Federal law ends production of traditional light bulbsThe New Year could bring a new way for you to light up your home.The traditional light bulb will soon be hard to get as the federal government requires consumers to start using the more energy-efficient halogen and compact florescent bulbs. The Wisconsin Focus on Energy program is offering customers automatic discounts on the newer bulbs. You'll get it if you buy bulbs with the Focus on Energy sticker on the packaging.Spokeswoman Sarah Platt says over 1,000 retailers throughout the state sell the discounted bulbs.A new federal law has ended the production of the traditional 60 and 40-watt light bulbs. An earlier law banned 75 and 100-watt bulbs.Platt says the new bulbs will cut down on electrical costs in the long run. The new bulbs have a slightly different rating system which measures output in lumens instead of the wattage for how much energy is used. Most packages show comparisons between the two.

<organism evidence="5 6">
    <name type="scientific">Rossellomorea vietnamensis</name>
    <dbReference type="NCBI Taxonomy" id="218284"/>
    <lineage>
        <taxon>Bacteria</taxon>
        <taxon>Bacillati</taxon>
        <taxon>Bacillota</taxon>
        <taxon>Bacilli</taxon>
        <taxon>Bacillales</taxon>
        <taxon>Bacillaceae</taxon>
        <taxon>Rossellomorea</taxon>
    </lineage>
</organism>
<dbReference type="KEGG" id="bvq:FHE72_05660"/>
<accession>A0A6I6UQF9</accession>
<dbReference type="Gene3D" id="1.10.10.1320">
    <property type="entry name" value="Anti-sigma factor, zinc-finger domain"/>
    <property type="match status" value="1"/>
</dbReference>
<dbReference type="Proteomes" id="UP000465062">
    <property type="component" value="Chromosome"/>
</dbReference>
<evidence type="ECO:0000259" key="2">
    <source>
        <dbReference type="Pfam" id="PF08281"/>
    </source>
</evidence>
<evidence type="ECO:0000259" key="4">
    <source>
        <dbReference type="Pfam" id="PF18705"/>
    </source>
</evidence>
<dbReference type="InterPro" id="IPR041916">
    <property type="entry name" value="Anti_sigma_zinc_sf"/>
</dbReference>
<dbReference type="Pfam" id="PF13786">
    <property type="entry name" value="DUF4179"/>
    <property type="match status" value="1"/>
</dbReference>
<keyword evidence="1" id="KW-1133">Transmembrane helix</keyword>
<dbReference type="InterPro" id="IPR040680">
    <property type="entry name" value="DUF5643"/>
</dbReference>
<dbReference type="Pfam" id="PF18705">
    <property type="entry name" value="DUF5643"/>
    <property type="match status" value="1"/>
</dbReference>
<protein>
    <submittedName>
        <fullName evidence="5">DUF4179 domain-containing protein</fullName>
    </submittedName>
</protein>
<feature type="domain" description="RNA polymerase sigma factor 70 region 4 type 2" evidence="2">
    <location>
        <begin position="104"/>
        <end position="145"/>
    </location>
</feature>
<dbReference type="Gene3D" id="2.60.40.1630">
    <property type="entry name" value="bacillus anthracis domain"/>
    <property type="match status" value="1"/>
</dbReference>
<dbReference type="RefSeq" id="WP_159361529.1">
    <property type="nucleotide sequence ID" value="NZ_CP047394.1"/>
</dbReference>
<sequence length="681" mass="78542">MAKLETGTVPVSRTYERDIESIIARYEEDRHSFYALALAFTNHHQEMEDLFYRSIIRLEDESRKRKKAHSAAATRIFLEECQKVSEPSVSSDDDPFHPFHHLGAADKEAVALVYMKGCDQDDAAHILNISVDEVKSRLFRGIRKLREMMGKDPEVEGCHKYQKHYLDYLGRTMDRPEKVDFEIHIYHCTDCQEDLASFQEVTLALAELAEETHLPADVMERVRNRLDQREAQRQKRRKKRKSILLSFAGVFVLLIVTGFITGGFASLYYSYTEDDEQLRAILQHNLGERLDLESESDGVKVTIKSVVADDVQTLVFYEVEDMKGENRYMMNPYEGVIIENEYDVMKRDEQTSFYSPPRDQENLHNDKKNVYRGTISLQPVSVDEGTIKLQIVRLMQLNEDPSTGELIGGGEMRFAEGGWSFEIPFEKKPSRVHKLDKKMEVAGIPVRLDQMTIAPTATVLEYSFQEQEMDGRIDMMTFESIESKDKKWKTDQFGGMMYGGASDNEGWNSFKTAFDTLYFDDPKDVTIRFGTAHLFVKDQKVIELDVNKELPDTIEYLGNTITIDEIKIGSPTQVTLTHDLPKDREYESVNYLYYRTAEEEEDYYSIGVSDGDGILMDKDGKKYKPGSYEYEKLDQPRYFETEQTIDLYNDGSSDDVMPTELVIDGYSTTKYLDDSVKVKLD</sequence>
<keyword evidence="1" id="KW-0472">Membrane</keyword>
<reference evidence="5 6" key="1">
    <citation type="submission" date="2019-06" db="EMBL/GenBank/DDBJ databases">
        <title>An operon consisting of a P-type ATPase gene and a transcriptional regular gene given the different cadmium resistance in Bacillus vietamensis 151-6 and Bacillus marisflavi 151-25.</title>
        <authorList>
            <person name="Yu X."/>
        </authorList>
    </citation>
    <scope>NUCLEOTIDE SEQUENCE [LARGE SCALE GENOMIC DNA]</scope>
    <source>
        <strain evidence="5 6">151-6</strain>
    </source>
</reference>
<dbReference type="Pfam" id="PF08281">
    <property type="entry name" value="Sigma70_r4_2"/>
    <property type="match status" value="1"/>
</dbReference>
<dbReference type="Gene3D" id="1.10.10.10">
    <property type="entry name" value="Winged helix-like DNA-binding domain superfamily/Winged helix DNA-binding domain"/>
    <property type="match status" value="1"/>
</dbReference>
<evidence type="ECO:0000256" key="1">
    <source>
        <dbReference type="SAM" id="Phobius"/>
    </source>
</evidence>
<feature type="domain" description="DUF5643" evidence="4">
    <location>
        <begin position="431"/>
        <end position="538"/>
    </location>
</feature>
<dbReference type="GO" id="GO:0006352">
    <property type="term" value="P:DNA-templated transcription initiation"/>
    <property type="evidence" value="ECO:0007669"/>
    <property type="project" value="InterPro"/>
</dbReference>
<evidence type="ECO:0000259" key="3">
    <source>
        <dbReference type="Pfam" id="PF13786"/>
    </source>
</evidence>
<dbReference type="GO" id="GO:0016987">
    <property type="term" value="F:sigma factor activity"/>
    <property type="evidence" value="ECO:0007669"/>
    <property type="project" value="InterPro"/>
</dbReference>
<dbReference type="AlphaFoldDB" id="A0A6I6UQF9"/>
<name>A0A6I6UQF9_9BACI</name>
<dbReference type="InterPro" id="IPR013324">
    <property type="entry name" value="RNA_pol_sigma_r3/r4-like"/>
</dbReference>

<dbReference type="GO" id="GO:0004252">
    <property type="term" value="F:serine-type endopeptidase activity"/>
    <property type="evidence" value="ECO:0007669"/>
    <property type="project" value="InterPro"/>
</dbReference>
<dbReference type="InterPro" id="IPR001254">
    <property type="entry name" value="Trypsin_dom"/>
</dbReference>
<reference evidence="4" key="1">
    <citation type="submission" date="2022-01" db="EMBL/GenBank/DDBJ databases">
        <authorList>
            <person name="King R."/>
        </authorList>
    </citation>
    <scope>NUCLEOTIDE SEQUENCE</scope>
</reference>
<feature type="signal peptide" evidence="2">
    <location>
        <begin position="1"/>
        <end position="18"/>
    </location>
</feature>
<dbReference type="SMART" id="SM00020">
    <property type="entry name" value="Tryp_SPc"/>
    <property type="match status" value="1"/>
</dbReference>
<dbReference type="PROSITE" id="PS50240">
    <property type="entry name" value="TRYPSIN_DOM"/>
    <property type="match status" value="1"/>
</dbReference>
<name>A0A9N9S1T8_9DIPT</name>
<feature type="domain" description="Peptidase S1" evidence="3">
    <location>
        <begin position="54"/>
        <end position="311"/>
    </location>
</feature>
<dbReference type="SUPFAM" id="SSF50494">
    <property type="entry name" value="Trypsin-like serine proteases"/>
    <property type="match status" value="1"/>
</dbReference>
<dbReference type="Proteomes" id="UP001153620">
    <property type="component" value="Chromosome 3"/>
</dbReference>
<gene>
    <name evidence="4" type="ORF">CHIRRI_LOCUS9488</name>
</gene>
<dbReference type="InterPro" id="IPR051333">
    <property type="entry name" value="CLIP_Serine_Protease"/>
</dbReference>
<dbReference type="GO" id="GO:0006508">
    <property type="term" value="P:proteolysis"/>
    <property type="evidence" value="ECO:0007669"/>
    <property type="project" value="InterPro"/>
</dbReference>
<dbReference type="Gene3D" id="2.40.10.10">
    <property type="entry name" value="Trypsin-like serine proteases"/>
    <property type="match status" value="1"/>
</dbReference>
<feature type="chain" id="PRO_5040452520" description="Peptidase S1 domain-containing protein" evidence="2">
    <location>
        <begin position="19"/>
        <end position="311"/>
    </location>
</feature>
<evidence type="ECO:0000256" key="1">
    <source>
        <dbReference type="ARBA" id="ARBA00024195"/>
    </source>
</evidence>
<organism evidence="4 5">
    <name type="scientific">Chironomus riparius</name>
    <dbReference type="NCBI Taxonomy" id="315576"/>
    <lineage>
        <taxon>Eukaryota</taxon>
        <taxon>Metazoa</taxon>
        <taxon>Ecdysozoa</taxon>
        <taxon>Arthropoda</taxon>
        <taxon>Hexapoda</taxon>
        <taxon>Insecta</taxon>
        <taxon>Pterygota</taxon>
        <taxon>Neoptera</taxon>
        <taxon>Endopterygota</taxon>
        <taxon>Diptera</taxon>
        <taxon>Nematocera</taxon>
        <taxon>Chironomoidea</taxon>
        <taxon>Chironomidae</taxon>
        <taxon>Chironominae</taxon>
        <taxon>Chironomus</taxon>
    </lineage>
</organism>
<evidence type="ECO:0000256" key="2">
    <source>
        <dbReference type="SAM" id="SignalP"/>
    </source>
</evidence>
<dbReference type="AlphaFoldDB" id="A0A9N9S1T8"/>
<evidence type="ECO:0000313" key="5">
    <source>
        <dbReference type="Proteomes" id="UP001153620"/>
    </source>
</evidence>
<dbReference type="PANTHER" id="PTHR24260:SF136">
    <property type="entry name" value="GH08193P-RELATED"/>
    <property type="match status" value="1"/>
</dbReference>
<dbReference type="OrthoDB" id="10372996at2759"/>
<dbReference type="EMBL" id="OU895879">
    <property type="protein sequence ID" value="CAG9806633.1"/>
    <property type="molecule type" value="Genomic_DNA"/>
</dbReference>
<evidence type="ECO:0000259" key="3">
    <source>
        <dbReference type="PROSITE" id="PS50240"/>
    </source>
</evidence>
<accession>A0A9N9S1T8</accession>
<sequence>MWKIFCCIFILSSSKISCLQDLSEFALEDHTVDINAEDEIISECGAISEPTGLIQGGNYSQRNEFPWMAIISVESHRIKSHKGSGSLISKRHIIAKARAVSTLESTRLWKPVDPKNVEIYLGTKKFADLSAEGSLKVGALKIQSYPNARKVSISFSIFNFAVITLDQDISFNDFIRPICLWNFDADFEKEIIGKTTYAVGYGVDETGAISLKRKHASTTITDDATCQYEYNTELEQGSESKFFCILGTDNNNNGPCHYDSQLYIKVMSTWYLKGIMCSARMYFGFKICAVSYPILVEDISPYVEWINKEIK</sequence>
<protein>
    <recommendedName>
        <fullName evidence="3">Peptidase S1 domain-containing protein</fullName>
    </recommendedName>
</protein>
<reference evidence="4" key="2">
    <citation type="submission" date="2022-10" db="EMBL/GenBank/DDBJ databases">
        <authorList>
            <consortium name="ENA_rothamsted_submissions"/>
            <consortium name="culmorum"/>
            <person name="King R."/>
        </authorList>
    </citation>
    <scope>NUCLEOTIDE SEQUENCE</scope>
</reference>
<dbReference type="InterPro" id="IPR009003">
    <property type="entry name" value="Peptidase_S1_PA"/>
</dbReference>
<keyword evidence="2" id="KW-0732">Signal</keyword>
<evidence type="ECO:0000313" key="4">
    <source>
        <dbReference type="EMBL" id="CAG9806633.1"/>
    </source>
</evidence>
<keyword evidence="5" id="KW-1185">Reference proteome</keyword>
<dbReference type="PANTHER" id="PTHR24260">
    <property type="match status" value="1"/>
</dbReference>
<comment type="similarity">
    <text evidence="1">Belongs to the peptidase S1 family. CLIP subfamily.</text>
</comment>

--Ken Krall, WXPR, Rhinelander--------
Whooping cranes near their winter homeEight Wisconsin baby whooping cranes are just one day away from arriving at their winter migration home in Florida.Operation Migration said the birds, led by a pair of ultralight pilots, were rained out of their final flight yesterday to St. Mark's National Wildlife Refuge. That's where they'll spend the rest of the winter mating with other birds in an ongoing effort to boost populations of the endangered whooping crane in the eastern United States.This is the 13th year that Operation Migration has conducted the migration flights from Wisconsin to Florida.The Whooping Crane Eastern Partnership joined the project a couple years ago. That group was planning to have eight additional cranes fly to Florida with the help of other birds that made the trip in the past. However, the group was delayed leaving the Horicon Marsh in the fall.Three cranes died from the cold, and five others were at various stages of their trips at last word. The Operation Migration group has spent 93 days flying through seven states. They spent a wet New Year's Day in Leon County, Fla.---------